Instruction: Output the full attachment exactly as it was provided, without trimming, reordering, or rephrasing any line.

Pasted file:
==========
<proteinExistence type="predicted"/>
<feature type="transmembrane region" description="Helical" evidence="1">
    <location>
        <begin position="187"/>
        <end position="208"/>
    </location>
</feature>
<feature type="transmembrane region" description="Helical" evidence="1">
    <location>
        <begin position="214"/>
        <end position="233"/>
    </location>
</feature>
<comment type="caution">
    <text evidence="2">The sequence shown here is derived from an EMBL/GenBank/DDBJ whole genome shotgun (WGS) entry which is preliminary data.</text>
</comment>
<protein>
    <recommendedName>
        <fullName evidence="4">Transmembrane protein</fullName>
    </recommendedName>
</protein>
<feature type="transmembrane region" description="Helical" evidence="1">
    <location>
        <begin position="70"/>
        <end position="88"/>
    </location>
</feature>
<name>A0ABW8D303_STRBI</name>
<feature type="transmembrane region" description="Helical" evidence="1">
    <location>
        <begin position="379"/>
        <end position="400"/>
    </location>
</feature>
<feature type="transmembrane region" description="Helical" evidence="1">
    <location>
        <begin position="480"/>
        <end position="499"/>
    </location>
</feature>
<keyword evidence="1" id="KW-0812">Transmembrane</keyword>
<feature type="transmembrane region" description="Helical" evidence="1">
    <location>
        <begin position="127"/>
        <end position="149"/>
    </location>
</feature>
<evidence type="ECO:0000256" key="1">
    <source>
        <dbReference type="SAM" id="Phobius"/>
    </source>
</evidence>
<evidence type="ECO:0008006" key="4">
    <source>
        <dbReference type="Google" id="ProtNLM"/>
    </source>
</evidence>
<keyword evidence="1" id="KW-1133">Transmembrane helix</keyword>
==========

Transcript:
<proteinExistence type="predicted"/>
<feature type="transmembrane region" description="Helical" evidence="1">
    <location>
        <begin position="187"/>
        <end position="208"/>
    </location>
</feature>
<feature type="transmembrane region" description="Helical" evidence="1">
    <location>
        <begin position="214"/>
        <end position="233"/>
    </location>
</feature>
<comment type="caution">
    <text evidence="2">The sequence shown here is derived from an EMBL/GenBank/DDBJ whole genome shotgun (WGS) entry which is preliminary data.</text>
</comment>
<protein>
    <recommendedName>
        <fullName evidence="4">Transmembrane protein</fullName>
    </recommendedName>
</protein>
<feature type="transmembrane region" description="Helical" evidence="1">
    <location>
        <begin position="70"/>
        <end position="88"/>
    </location>
</feature>
<name>A0ABW8D303_STRBI</name>
<feature type="transmembrane region" description="Helical" evidence="1">
    <location>
        <begin position="379"/>
        <end position="400"/>
    </location>
</feature>
<feature type="transmembrane region" description="Helical" evidence="1">
    <location>
        <begin position="480"/>
        <end position="499"/>
    </location>
</feature>
<keyword evidence="1" id="KW-0812">Transmembrane</keyword>
<feature type="transmembrane region" description="Helical" evidence="1">
    <location>
        <begin position="127"/>
        <end position="149"/>
    </location>
</feature>
<evidence type="ECO:0000256" key="1">
    <source>
        <dbReference type="SAM" id="Phobius"/>
    </source>
</evidence>
<evidence type="ECO:0008006" key="4">
    <source>
        <dbReference type="Google" id="ProtNLM"/>
    </source>
</evidence>
<keyword evidence="1" id="KW-1133">Transmembrane helix</keyword>